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Collections Management in Museum
The museum collections are defined not only by their heterogeneity but also by the amount of services they offer. It is conventional for the museum to provide to its workers the instruments and resources associated with the collections. This is done through the provision of the collection history, internet page management and preservation of the collected data. In most museums, collections hold a high importance although they are not accorded sufficient storages. Although highly visible activities, such as publications and education, have conventionally attracted more sources, there are less visible activities regarding the storage management in both developed and developing nations. The Australian Museum is home to one of the largest collections of Australia archeological materials. The Museum storage has obtained a momentous amount of thoughtfulness due to increasing number of materials. In 2004, the Museum has built a new archaeological storage with the new collection criterion. Furthermore, the management of the storehouse in the museum is termed as a long term development process. This paper will mainly focus on how modern collection management enables the museum to solve past collection management problems.
Development of Storage Construction
In the last 100 years, numerous ethnographic and archaeological collections with diverse historical and cultural value have been acquired by the Australian Museum. In 1967, the Australian Museum became the legal repository for archaeological materials collected from the aboriginal sites in NSW. Only the material collected from the land controlled by NSW National Park and Wildlife Services were exempted. However, over the years, the number of archaeological collections resulting from professional excavation has been increasing gradually.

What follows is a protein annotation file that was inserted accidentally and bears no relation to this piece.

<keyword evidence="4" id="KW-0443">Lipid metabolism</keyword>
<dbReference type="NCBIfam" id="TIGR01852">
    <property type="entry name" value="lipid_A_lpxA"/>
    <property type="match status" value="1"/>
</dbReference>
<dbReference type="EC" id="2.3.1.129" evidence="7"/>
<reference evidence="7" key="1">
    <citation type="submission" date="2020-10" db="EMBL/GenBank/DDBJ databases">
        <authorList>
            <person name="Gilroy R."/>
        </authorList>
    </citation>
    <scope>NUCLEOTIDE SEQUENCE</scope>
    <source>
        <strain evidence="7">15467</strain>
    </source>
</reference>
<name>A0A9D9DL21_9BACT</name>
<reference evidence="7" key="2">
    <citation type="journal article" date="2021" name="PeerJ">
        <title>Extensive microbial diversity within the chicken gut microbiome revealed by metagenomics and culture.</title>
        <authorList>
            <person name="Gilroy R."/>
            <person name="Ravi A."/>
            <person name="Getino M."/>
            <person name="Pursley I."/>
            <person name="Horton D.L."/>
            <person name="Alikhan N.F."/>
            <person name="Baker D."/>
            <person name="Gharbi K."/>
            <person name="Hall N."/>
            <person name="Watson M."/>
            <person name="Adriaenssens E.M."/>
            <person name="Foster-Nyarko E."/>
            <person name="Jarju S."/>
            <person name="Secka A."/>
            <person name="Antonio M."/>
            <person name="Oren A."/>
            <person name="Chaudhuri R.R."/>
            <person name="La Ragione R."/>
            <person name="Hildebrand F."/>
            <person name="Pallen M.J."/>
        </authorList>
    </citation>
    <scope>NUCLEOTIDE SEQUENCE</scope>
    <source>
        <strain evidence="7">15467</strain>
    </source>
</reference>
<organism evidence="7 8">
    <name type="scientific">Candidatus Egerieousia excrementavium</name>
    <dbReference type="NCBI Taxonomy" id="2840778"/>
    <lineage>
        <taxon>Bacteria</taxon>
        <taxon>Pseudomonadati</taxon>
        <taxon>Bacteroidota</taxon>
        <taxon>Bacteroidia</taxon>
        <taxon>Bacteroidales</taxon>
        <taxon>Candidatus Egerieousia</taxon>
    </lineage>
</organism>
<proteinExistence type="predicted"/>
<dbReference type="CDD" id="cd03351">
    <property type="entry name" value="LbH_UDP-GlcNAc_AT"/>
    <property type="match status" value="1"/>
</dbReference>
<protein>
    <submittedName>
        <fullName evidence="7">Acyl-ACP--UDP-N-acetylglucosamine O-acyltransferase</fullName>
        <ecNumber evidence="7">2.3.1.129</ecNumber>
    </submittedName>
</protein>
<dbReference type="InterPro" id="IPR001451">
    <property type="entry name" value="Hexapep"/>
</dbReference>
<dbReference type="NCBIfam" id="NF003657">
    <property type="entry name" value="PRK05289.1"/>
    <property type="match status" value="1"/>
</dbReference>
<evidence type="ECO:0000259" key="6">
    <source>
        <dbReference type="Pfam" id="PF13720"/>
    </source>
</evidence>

The former storeroom housed in the Australian Museum Annexe lacked essential facilities such as air conditioning systems. In addition, the store lacked good ventilation resulting to large indoor temperature difference. With regard to the architectural design of the storeroom, it was not well constructed. Hence, it was short of enough space for additional lack for increasing collections. As a result, the Museum management decided to shift the storeroom to its current place. The current storeroom has an indigenous archaeology department equipped with good security, temperature and moisture control systems. With regard to the current modernization strategies, the difference between the present and former storeroom are evident. The most distinguishing element of the present storeroom is the space. The current storeroom is equipped with movable racks unlike the fixed lacks in the previous storeroom. The use of movable lacks has enabled the museum to save a lot space. In addition, the modern racks are tight and lightproof hence the collections are safely stored.
Furthermore, the lack of the two storehouses is very different. In the previous storeroom, the materials are divided into three different storage sections. The first section contains collected during the recent excavations and surveys. The materials are stored in open shelves with boxes bearing the name and the year of the excavation site. The other section consists of the artifact collected before 1967, which are deposited in safe cabinets. In the third section, it includes large stone objects such as grindstones that are stored in open shelves. Furthermore, the present storehouse is diversified since it contains upper and lower storage facilities. The upper section consists of open shelves while the lower consist of metal cabinets used for storing the collections. Therefore, the storeroom ensures that the storage requirement standards for the collections are maintained. In contrast, collections in the former storehouse were classified in accordance to their archaeological types. Although this method of classification is convenient for research purposes, it is often prone to confusion during management. In the current storehouse, the collections are arranged in a way that enhances follow up management and statistic collection by the Museum management.